Ruth: Building personas is a shared project with our Product team. We’re really fortunate at Moz to have a Customer Advisory Board, where some of our customers test new features, give us feedback and tell us what they’d like to see out of the product. That helps us build customer personas and assess new customer needs. We also interview people at just about every conference we go to, to talk about what they’re doing and what their needs are. Finally, we track internal searches and common questions in our Q&A forum to see where our community needs help most.

Sanket: What are your suggestions for those who are just starting an online community?

Ruth: An online community takes some time to build – so make sure you’re focusing on other short-term traffic and revenue streams while you’re building it. Also, a lot of businesses make the mistake of being over-promotional with their community content. It’s important to engage with people, not just talk about yourself – it doesn’t even have to be about your business directly. It’s about building relationships with people and letting them get to know your brand’s personality and voice.

Sanket: People are just hell-bound on labelling themselves as SEO’s, thinking that it is the easiest field to enter. What according to you are they lacking in when it comes to implementing a perfect content strategy?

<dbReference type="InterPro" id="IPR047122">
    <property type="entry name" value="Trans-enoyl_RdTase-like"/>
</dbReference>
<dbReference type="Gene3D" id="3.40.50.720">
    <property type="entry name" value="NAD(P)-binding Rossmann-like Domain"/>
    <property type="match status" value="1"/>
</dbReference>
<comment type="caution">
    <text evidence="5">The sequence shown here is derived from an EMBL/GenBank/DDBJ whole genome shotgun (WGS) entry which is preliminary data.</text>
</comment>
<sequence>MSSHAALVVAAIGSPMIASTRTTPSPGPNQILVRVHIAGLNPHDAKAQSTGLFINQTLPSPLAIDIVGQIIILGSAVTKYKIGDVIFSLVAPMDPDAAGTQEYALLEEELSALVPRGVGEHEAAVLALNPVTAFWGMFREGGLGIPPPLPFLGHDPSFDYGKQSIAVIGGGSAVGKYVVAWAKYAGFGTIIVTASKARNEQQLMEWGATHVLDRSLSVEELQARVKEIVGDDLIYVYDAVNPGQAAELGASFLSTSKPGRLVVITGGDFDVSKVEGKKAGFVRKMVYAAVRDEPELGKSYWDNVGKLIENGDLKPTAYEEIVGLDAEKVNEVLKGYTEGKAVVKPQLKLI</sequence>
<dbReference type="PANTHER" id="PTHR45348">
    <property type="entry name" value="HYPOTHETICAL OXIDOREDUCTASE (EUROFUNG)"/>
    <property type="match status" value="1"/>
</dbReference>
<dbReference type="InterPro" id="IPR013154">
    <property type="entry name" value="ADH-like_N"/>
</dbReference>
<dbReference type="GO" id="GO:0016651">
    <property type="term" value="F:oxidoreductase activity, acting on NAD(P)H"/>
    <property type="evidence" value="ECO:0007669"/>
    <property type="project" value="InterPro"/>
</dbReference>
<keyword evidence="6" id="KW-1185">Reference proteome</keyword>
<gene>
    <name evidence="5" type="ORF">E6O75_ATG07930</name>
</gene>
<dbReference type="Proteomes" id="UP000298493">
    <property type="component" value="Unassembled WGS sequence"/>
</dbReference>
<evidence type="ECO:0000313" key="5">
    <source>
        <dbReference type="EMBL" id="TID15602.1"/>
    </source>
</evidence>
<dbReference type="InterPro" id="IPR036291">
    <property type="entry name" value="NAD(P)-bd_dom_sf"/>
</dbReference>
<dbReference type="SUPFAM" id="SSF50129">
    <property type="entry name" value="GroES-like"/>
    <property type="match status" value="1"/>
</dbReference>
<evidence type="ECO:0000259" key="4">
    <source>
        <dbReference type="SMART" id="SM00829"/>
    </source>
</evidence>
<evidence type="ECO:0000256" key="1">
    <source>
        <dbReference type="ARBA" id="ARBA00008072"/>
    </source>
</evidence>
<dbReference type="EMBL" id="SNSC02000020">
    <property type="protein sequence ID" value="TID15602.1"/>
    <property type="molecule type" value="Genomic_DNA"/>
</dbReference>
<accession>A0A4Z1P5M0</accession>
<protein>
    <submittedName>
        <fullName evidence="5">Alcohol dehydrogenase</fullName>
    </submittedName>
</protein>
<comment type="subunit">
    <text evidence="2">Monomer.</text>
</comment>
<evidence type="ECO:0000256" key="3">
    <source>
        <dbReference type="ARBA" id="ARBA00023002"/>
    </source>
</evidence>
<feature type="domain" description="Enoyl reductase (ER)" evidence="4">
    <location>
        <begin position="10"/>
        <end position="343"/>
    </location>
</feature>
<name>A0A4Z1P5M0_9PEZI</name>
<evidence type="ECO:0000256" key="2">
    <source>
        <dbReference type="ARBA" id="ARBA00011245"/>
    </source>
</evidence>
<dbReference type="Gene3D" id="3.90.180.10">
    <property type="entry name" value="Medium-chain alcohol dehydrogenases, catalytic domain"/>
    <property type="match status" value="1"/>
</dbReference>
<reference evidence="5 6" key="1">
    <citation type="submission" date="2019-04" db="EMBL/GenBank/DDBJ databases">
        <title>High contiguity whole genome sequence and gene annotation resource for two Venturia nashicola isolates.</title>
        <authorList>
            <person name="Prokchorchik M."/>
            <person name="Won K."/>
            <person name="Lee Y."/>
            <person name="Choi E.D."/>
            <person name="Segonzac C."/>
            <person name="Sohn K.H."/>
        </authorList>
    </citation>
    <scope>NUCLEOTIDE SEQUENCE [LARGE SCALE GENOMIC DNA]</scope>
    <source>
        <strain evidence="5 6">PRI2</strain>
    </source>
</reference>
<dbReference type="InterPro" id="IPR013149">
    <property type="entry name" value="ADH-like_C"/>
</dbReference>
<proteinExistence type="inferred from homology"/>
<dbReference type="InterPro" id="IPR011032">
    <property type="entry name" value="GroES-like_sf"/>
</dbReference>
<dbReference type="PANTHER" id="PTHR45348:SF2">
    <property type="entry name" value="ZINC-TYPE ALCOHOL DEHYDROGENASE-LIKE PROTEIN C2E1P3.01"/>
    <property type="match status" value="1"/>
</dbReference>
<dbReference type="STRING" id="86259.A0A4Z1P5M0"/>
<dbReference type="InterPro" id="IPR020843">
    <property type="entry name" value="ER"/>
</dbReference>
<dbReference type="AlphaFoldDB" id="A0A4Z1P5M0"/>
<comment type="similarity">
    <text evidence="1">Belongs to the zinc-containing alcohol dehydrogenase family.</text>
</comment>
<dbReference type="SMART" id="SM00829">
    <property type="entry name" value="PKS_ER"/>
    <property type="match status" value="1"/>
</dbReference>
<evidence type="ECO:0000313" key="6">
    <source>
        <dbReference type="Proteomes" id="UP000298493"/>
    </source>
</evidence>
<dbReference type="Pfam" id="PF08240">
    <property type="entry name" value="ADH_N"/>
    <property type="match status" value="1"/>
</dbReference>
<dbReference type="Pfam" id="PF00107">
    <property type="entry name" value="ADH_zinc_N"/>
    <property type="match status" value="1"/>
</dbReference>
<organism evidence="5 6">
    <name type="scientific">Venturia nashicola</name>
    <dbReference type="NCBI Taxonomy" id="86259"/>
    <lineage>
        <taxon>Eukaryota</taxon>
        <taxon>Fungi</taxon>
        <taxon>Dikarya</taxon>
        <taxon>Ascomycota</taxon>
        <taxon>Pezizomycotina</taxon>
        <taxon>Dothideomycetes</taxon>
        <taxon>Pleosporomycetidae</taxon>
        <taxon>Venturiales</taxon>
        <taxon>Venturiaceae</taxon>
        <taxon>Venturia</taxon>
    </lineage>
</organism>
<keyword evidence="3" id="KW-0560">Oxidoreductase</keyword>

Ruth: I don’t think there’s anything wrong with calling yourself an SEO, if what you’re doing is making a website optimal to receive search engine traffic from the right kind of user. SEO is a big part of inbound marketing, and there are plenty of people (myself included) who do just that. The problem with “easy” SEO tactics is that they tend to be unethical and while they might work short-term they do way more harm than good to websites in the long run.

When it comes to implementing a perfect content strategy you need more than just great SEO skills. A lot of SEOs can write, but SEO is a full-time job and taking on content creation in addition to everything else can really detract from your program. I’d much rather partner with a freelance or full-time writer or, even better, a content marketer who can really take a content strategy to the next level. Part of building a robust inbound marketing program is acknowledging where your strengths are and where you need to collaborate with other experts.